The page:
Again, this retcon is entirely plausible — those interactions are entirely in character, and they could have happened while we weren’t looking. But it’s a puzzling addition to the timeline, because that’s the beginning and the end of that conversation. Stokes just changes the subject, and they start talking about something else. So why bother inventing more made-up history?
But that’s not the bad thing. This is the bad thing.
Carolyn: I was shocked when I found out Adam had gone. He gave no indication he was planning to leave. He never even said goodbye to me.
Stokes: I see. He must have a plan of some sort; they couldn’t survive without one.
Stokes: Adam, and his friend.
Carolyn: What friend?
Which is — wait, what?
Stokes: You don’t know about — the woman?
Carolyn: Woman? No, of course not. Who is she?
Stokes: An old friend of Adam’s, I suppose. I know very little about her.
Carolyn: Adam knew no one around here. He told me that many times. Where did this woman come from, all of a sudden?
So that’s just… I don’t even know what to do with that.
Carolyn has played a pretty key role in the Adam storyline over the last several months. After Adam was created, one of the first things that he did was kidnap Carolyn, and then fall in love with her. She’s been hiding him in the west wing since July, and his growing devotion to her has motivated everything he’s done since then. And now it seems like even David is more in the loop, and his relationship with Adam is entirely make-believe.
But that’s the curse of Nicholas Blair, a carpetbagging warlock who’s shutting down story progression left and right these days. Last Thursday, he used Carolyn in a ritual to summon a spirit — and then he hypnotized her, and told her to forget about the entire storyline.
Now Carolyn’s been wiped clean, apparently, thanks to the blue boringer that is Nicholas Blair, and he’s not even done yet.
So the only thing I can do is gesture helplessly towards the credits, and say:
I TOLD YOU RON SPROAT WAS A PROBLEM.
Cause guess who wrote the episode last Thursday when Carolyn was hypno-wiped? And guess who wrote tomorrow’s episode, when the exact same thing happens with another character? Ron freakin’ Sproat, that’s who. He’s the weak link on the Dark Shadows writing team, who still believes in recaps and reset buttons.
So that settles it. One way or another: Ron Sproat has got to go.
Tomorrow: Live, Die, Repeat.
Dark Shadows bloopers to watch out for:
Near the end of the teaser, when the camera cuts to a close-up of David as he’s lying on the bed, the right edge of the screen looks fuzzy. It’s possible that that camera happened to be shooting at an angle where it was behind some of the fake cobweb in the room.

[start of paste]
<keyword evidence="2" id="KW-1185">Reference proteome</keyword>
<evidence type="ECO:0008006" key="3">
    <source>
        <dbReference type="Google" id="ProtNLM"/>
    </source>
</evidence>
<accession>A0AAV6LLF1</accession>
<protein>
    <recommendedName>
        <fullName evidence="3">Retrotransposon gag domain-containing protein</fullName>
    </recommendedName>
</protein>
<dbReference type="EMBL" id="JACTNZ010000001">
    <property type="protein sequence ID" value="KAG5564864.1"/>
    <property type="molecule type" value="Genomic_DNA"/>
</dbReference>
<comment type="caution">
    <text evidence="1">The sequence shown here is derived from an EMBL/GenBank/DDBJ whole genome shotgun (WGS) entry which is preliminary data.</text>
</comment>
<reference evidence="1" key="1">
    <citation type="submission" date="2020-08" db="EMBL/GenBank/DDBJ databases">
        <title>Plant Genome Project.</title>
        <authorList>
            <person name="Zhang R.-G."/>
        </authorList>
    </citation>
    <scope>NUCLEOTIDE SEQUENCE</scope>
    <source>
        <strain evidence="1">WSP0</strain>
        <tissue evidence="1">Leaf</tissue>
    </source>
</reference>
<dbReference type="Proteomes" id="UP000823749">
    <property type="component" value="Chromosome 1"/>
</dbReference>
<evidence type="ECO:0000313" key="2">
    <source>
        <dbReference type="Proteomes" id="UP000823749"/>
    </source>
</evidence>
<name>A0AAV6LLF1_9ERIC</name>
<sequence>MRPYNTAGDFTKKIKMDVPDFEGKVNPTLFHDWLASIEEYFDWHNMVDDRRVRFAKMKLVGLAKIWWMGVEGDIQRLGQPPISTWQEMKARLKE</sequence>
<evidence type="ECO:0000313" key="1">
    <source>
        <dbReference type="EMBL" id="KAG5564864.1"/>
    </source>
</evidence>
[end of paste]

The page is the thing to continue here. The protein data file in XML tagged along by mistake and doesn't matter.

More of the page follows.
When David stops eavesdropping and walks away from the door of Adam’s room, you can see the silhouette of the stick holding the boom mic at the top left of the screen. If you look closely, you can also see that the sky outside the window is wrinkled.
Tomorrow: Live, Die, Repeat.
— Danny Horn
30 thoughts on “Episode 598: The Great Sproat Caper”
It looks like David and Carolyn were both informed that it was a gold/black dress code that day.
Carolyn knows nothing about Adam other than his name is Adam. It boggles the mind that anyone would consider this helpful to story progression or character development.
The bloopers, rather than detract from the show, actually enhance the overall effect in a positive way. In everyday conversation, people often don’t speak with literary precision and occasionally talk over one another. So the line flubs and actors jumping on one another’s lines make the dialogue seem more natural by adding a more true to life effect.
Perhaps the most significant purpose served by bloopers and camera and mic shadows and the like is the reminder that this is live theater in progress, a complete stage performance from start to finish without stopping, the likes of which today’s generation of serial television actors would never have the discipline to pull off.
Yes, I view DS as very compelling live theater. And I’m pleased that Danny is one of the rare critics I’ve encountered who has put the series in context — it was quite daring special effects wise. And it went out on a tightrope that a lot of soaps of the period didn’t. So, while it occasionally fell to the ground, it more often than not succeeded.
By the way, to your point about line flubs or what Danny has coined “Frid-speak,” I think Frid’s distress at times when searching for his line or fumbling a line added something to Barnabas’s personality. Maybe it made him feel more vulnerable or less absurdly serious about everything. HODS didn’t have the live on stage limitations and its Barnabas seems colder, less accessible (though perhaps that was intentional). And Ben Cross’s Barnabas never did it for me.
Yes, his distress over trying to find the teleprompter added an emotional intensity that lent a conflicted aura to his persona, which made him seem more complex. Regarding the bloopers, I love how when Barnabas and Vicki are chatting in the foyer while the production part of the studio just off camera has caught fire, Frid and Moltke just continue on with the scene, but with Frid strategically pausing several times and making sure to get his dialogue out between audible bursts of the fire extinguisher.